(Co-authored with Markus Arnold, University of Bern, and Alexander Bassen, University of Hamburg, published 2018 in Journal of Sustainable Finance & Investment)
This paper reports about an experiment with investment professionals about stand-alone CSR as compared to integrated CSR – as in an integrated report.
Companies disclose increasingly more corporate social responsibility (CSR) related information. However, CSR information is not always treated entirely rationally by capital market participants. In an experiment using experienced investment professionals, we investigate how the timing of CSR disclosure influences firm valuations by professional investors. The results suggest that CSR disclosure in a stand-alone report, temporally disconnected to firm’s financial disclosure, may lead to asymmetric anchoring, whereby simultaneous disclosure of CSR and financial information in an integrated report prevents anchoring in investors’ judgement. Investors’ asymmetric anchoring is induced by differences in cognitive effort invested in CSR information processing, which depends on whether CSR information signals future profits or losses. Our results contribute to the debate on disclosure standards for CSR information and the use of CSR information by professional investors.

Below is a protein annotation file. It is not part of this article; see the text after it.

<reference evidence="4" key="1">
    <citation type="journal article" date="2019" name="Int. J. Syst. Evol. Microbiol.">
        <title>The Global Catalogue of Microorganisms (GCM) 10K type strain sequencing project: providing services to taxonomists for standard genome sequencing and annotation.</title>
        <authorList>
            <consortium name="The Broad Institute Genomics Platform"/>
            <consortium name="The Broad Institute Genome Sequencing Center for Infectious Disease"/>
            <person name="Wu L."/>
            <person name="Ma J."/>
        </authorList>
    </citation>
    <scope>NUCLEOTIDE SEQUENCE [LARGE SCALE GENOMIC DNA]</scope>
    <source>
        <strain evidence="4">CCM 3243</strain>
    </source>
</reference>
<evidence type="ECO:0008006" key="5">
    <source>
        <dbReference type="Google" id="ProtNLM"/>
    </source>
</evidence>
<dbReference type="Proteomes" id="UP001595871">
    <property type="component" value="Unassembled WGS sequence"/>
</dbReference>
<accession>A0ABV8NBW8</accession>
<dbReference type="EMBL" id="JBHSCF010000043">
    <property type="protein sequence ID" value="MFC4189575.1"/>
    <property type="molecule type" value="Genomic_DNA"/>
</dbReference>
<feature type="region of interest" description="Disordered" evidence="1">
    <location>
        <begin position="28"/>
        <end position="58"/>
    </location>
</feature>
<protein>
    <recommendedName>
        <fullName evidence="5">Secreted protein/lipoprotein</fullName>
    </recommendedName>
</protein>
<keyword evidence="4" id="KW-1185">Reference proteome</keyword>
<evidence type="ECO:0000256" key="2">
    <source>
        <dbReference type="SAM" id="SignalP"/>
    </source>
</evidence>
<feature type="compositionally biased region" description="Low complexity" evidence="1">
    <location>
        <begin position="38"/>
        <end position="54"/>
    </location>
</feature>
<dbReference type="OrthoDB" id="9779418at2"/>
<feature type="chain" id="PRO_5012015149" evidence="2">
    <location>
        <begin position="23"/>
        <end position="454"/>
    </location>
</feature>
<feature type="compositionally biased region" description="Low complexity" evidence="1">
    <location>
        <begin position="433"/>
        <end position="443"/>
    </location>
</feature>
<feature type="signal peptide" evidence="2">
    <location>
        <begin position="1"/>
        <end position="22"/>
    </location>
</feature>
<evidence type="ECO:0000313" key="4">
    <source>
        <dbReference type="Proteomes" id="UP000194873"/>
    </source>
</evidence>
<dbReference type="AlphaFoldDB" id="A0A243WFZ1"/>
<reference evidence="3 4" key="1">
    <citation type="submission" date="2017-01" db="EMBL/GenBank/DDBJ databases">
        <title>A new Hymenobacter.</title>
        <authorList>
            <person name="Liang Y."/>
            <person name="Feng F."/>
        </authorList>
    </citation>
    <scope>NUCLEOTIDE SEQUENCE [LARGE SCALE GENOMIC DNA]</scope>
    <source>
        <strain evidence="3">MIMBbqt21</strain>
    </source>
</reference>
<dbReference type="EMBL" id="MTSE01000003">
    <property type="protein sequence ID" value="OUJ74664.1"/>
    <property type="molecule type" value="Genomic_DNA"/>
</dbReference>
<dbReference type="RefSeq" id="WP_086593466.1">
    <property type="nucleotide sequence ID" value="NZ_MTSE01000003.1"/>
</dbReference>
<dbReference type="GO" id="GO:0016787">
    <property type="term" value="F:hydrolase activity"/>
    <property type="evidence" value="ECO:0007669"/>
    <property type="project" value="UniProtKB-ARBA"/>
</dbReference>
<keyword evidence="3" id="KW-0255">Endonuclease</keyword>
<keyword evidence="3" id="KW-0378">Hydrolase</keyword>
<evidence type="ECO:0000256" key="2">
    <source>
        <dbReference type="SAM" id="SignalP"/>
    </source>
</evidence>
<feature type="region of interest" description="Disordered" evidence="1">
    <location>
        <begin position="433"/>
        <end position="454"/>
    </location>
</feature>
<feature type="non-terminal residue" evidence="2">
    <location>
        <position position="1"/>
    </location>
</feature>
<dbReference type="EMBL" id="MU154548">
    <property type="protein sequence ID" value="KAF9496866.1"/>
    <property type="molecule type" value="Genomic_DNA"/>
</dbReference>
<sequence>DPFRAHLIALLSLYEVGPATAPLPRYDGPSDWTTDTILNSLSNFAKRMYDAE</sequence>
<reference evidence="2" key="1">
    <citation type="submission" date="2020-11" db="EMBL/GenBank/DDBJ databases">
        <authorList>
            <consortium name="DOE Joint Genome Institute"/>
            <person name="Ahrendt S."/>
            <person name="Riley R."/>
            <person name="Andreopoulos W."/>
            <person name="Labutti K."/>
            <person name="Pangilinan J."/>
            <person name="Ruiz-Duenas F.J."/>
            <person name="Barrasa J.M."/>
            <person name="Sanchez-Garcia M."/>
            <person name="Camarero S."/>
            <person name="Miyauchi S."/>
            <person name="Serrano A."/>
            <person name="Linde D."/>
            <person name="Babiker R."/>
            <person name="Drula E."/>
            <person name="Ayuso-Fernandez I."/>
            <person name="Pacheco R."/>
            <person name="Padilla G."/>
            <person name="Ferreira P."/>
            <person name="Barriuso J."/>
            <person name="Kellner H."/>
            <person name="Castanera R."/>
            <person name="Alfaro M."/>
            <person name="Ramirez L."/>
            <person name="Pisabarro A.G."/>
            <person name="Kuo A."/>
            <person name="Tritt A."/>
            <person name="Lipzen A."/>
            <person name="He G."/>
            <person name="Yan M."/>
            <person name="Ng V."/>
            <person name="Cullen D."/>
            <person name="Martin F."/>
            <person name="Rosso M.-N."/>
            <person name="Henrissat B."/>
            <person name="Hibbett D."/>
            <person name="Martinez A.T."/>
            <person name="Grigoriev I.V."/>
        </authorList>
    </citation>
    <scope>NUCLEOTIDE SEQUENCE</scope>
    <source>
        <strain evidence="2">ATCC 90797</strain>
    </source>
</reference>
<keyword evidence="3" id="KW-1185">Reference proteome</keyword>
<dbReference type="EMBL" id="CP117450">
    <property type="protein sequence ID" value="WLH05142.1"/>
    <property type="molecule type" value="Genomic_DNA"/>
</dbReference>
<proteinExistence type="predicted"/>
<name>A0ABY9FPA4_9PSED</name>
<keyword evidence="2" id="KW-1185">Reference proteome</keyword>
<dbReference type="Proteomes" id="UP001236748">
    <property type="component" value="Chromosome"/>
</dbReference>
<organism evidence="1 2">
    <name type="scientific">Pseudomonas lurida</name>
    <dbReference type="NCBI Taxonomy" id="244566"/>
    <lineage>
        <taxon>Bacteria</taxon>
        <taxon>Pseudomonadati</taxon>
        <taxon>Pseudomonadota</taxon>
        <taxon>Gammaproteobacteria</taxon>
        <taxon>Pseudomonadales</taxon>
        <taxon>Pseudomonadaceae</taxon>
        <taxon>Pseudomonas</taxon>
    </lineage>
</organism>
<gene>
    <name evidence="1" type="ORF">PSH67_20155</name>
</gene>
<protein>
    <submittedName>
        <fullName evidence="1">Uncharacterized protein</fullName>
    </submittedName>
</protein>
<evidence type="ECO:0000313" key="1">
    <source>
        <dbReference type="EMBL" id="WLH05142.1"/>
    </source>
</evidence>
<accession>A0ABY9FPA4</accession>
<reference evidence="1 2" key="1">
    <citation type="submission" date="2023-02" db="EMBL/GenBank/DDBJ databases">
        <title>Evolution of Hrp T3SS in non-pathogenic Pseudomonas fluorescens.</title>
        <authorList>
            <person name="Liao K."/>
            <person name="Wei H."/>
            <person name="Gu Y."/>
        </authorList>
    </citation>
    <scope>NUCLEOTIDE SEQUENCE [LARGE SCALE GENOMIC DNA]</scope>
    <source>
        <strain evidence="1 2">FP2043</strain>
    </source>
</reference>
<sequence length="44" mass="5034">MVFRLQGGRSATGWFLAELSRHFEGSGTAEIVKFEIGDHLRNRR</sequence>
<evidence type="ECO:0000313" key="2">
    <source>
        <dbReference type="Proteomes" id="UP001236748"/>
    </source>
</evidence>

Reference: Arnold, M., Bassen, A., & Frank, R. (2018). Timing effects of corporate social responsibility disclosure: an experimental study with investment professionals. Journal of sustainable finance & investment, 8(1), 45-71.